My latest encounter was when I told the person taking my order that I was “Beethoven”. She complied and before I saw it she said it was “probably mis-spelled”. I asked “How can you mis-spell such a famous name?” She said “I am in Science, not music!” I told her I was in music, but I could spell “Einstein” and furthermore I asked her if “for example, you are writing a Master’s thesis on Hydrocarbons, what would happen if you got “Hydrocarbon” wrong? We agreed she would probably fail. She then exclaimed… “in my defense, I am dyslexic!” which to me is not a defense at all, but an excuse because I, too, am dyslexic and have only used that as an excuse for comedic reasons as in “I have sex daily” which is an anagram of “I have dyslexia”. (I’d rather have sex daily for the record.)

When I got the coffee and read the label on the cup I was amazed at how wrong she could have gotten it. I was tempted to ask if she was related to Donald Trump, but that would have been cruel and insulting.

Second Printing

second printing.

Sharon and I are pleased to announce that the second printing of our CD Tumbleweed is ready to go. We can now fill orders that we were unable to fill because we sold out in the rush to reach our charity goal before Christmas. If you would like a copy, send me your address and send an e-transfer to Most people paid $20.00 plus two bucks to cover Canadian postage, but paying it forward is also part of the deal, pay what you can. We will be putting the money aside in order to contribute to the St. James Drop In Centre again when we have amassed a good round number. One of the men who benefits from the services of St. James Drop-in centre bought a copy. He is homeless, does not even have a CD player, but insisted on supporting this project. Be yourself, but be like him.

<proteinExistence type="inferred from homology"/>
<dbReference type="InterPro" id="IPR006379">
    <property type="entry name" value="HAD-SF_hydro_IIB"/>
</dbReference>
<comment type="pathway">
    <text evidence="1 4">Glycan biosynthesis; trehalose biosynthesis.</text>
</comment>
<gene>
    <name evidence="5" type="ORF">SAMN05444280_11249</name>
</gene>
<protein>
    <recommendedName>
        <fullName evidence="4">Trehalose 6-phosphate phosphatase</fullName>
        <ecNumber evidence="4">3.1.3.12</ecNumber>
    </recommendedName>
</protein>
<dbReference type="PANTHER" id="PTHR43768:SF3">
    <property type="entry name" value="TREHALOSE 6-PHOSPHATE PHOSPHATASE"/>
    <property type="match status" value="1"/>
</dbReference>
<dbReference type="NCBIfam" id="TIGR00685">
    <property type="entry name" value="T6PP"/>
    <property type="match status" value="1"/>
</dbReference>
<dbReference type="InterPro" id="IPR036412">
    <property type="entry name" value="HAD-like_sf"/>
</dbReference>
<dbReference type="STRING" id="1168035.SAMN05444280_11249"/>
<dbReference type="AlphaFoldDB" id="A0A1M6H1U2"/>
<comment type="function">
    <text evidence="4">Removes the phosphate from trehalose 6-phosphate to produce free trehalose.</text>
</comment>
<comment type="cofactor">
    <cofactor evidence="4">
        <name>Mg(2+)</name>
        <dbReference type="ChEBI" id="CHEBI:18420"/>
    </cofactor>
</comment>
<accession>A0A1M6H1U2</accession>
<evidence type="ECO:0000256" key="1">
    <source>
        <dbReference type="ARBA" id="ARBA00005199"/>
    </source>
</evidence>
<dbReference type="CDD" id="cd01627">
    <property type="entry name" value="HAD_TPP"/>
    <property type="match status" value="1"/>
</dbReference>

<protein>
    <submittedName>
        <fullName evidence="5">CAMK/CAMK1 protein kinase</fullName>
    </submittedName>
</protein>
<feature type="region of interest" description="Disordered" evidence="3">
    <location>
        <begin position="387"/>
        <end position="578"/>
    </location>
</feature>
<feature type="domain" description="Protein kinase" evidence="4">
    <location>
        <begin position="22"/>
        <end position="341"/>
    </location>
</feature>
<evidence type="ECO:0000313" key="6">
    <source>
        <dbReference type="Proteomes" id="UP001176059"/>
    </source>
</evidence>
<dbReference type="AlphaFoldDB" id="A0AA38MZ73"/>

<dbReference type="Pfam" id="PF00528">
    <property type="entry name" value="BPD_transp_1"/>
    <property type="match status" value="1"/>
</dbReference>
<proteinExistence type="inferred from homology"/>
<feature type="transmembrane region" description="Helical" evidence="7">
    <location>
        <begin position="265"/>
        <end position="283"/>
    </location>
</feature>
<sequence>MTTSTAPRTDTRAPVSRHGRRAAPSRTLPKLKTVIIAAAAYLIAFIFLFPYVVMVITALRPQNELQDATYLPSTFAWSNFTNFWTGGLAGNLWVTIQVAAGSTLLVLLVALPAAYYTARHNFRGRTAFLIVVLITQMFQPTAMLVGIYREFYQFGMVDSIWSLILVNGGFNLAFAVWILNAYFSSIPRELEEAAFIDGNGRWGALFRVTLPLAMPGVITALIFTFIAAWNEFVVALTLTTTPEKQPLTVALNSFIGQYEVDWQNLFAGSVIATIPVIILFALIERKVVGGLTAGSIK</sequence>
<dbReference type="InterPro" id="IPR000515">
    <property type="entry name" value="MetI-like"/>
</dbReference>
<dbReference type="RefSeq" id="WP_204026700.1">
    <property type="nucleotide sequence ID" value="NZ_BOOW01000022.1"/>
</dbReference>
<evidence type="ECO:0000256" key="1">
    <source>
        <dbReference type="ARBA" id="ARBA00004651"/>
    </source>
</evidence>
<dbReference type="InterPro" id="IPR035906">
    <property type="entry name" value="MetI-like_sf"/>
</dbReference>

Foggy Lenses

Last night while sitting with friends, I watched as several people came in from the minus seventeen degrees outside to the very warm atmosphere of the café. Every one of them wearing glasses had to stop at the top of the stairs, blinded by their own eyewear.

People who have never fully experienced the kind of climate we usually can expect in January and February in my part of Canada may need an explanation of a phenomenon that happens to everyone who wears eyeglasses.

There is always water in the air landing on and evaporating from your glasses. under normal conditions, this is almost (if not outright) invisible.

When you’ve been outside in cold weather for sufficiently long, your glasses cool down, and the water that condenses on your glasses will not be warmed as much, hence the rate of evaporation decreases. Upon entering a warm building, the water vapour coming into contact with your glasses immediately condenses on the cold surface, but cannot evaporate quickly enough so the glasses fog up.

Hilarious watching patrons of the café trying to flag down the newcomers who we all know are standing there baffled and disoriented.